posted by TheyCallItPeace at 8:01 PM on March 13, 2010 [1 favorite]

And I would like to second Underground by Murakami -- very haunting work of non-fiction about the survivors of sarin attacks in Tokyo.
posted by TheyCallItPeace at 8:06 PM on March 13, 2010 [1 favorite]

Yes, Underground. I find this book haunting for Murakami's struggle to remain neutral in the face of horror.
posted by SPrintF at 9:00 PM on March 13, 2010

Nthing Underground. You have to be in the right frame of mind to read this book, but it's well worth reading.
posted by smich at 9:14 PM on March 13, 2010

I'd suggest Kwaidan: Stories & Studies of Strange Things, an anthology of folktales collected by Lafcadio Hearn, a Greek journalist for National Geographic who lived in Japan for over twenty years around the turn of last century. He has a great appreciation for the gruesome.
posted by soviet sleepover at 9:25 PM on March 13, 2010

1969 by Ryu Murakami would make much better airplane reading than his other books but if you like horror, then try In the Miso Soup.
posted by betweenthebars at 9:33 PM on March 13, 2010

Runaway Horses by Mishima is the most phenomenal book I have ever read. Artistically amazing and highly passionate. I haven't read Spring Snow though, nor the books two after Runaway Horsesas I am waiting till my Japanese is good enough to appreciate the original. Temple of the Golden Pavillion might be good, especially if you're going to Kyoto. You have to prepare for highly descriptive and complex writing when you set about reading Mishima, though.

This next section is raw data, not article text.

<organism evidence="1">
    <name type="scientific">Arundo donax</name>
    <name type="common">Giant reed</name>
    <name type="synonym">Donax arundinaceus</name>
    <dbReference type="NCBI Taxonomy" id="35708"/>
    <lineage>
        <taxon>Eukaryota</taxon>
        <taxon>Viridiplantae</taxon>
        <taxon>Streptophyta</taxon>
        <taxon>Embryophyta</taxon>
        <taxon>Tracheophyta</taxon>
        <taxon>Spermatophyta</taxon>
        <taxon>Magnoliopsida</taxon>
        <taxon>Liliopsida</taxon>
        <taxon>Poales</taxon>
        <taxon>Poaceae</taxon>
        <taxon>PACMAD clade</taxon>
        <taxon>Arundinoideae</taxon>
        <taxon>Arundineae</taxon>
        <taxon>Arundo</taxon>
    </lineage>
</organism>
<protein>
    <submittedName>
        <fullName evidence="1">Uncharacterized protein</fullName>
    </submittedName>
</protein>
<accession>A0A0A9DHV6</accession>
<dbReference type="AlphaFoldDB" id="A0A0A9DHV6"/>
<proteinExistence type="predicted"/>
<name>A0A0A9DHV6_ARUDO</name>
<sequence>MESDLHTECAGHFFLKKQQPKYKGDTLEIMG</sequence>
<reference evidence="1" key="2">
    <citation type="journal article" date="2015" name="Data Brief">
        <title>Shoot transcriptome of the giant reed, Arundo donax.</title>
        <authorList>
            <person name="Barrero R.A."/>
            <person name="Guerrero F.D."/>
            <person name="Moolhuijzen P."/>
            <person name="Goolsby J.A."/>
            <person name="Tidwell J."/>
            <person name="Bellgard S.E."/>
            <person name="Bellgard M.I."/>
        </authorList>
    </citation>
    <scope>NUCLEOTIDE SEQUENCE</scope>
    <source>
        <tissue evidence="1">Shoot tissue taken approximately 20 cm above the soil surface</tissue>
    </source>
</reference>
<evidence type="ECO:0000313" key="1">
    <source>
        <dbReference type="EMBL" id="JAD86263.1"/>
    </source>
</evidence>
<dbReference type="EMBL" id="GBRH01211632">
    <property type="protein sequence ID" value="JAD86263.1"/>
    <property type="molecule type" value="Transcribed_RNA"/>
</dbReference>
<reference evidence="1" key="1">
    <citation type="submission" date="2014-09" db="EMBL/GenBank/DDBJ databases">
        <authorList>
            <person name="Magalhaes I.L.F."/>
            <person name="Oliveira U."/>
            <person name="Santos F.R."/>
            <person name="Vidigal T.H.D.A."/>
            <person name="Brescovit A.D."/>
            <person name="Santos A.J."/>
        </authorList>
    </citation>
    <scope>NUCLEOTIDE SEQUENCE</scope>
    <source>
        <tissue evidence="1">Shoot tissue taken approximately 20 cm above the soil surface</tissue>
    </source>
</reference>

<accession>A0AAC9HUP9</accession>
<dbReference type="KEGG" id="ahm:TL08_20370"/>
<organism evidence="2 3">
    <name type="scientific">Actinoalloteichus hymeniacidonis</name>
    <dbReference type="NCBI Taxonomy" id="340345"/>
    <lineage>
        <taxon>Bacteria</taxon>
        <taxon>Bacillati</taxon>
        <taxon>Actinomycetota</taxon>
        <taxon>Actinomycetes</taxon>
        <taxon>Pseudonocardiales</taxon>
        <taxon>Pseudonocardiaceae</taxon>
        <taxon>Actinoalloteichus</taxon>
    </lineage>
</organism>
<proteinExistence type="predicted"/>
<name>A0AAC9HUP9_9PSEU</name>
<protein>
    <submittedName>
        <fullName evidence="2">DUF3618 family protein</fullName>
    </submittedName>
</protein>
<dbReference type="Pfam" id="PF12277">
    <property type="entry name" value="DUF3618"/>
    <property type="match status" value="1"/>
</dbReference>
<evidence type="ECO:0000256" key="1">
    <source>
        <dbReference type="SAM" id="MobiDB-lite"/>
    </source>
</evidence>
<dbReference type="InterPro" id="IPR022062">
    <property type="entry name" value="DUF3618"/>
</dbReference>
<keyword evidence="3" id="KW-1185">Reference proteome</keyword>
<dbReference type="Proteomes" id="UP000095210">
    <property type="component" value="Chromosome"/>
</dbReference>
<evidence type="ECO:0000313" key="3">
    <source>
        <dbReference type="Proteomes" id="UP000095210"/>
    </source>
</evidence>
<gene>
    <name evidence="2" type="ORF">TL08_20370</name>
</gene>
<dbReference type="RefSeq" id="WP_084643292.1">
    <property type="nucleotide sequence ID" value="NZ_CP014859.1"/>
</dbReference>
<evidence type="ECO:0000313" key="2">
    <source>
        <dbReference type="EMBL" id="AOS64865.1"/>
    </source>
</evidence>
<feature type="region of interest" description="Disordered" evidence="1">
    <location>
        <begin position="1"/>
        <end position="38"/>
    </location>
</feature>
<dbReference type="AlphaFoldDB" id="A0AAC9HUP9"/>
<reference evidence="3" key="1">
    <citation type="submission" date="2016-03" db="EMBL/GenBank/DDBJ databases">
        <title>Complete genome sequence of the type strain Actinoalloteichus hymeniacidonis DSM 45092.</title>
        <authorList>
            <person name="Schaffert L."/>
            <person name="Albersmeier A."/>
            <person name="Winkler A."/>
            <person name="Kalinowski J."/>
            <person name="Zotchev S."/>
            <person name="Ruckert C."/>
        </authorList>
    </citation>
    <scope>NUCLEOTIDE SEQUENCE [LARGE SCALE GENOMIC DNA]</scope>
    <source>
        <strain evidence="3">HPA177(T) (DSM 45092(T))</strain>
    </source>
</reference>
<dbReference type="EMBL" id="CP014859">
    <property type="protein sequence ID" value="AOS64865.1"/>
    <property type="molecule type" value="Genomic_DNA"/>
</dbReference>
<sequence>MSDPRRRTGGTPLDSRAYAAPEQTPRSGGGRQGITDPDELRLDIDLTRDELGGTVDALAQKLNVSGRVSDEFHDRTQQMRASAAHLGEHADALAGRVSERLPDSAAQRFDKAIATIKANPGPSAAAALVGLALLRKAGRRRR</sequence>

The poster above me mentioned In the Miso Soup. That might be ok since it's set in the current day (unlike Mishima which is dated 30+ years, or Soseki which is dated 100+ years). However, the writing in In the Miso Soup is pretty simplistic, and some of the themes cliche. And the climactic scene is plain dumb.

I haven't read much Murakami but what I have read didn't really seem too "Japanese". You can tell he's been influenced by Western literature a lot. Even the Japanese version is easy to read, which always suggests too much foreign influence in my opinion.
posted by thesailor at 4:14 AM on March 14, 2010 [1 favorite]

thesailor: "I haven't read much Murakami but what I have read didn't really seem too "Japanese". You can tell he's been influenced by Western literature a lot. Even the Japanese version is easy to read, which always suggests too much foreign influence in my opinion."

That's possibly the most arrogant thing I've read all week.
posted by Joakim Ziegler at 4:27 PM on March 14, 2010 [2 favorites]

I highly recommend David Mitchell's number number9dream . While he isn't Japanese he did live there for a number of years. It was nominated for the Man Booker and is set in the present. I read it on a 24 hour flight leaving Japan and couldn't put it down.

Joakim Ziegler, much agreed.
posted by Wantok at 5:46 PM on March 14, 2010